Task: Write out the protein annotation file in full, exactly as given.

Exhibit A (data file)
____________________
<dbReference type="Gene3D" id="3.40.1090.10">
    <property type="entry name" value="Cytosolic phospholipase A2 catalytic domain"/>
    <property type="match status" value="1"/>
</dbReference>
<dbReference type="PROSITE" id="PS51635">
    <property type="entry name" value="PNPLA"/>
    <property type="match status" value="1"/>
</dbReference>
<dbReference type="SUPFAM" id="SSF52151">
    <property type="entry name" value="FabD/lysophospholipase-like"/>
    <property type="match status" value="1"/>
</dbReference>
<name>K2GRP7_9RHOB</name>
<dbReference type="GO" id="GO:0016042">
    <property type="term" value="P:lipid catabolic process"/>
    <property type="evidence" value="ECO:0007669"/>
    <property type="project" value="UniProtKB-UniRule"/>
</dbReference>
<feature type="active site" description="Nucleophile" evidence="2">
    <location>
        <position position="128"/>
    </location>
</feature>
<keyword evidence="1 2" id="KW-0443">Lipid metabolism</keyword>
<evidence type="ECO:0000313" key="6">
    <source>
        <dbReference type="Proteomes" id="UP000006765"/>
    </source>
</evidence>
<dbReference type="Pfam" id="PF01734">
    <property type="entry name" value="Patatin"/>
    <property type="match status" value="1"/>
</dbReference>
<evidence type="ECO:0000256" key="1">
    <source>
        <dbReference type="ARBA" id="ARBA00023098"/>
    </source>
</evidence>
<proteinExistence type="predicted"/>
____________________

<dbReference type="Gene3D" id="3.40.1090.10">
    <property type="entry name" value="Cytosolic phospholipase A2 catalytic domain"/>
    <property type="match status" value="1"/>
</dbReference>
<dbReference type="PROSITE" id="PS51635">
    <property type="entry name" value="PNPLA"/>
    <property type="match status" value="1"/>
</dbReference>
<dbReference type="SUPFAM" id="SSF52151">
    <property type="entry name" value="FabD/lysophospholipase-like"/>
    <property type="match status" value="1"/>
</dbReference>
<name>K2GRP7_9RHOB</name>
<dbReference type="GO" id="GO:0016042">
    <property type="term" value="P:lipid catabolic process"/>
    <property type="evidence" value="ECO:0007669"/>
    <property type="project" value="UniProtKB-UniRule"/>
</dbReference>
<feature type="active site" description="Nucleophile" evidence="2">
    <location>
        <position position="128"/>
    </location>
</feature>
<keyword evidence="1 2" id="KW-0443">Lipid metabolism</keyword>
<evidence type="ECO:0000313" key="6">
    <source>
        <dbReference type="Proteomes" id="UP000006765"/>
    </source>
</evidence>
<dbReference type="Pfam" id="PF01734">
    <property type="entry name" value="Patatin"/>
    <property type="match status" value="1"/>
</dbReference>
<evidence type="ECO:0000256" key="1">
    <source>
        <dbReference type="ARBA" id="ARBA00023098"/>
    </source>
</evidence>
<proteinExistence type="predicted"/>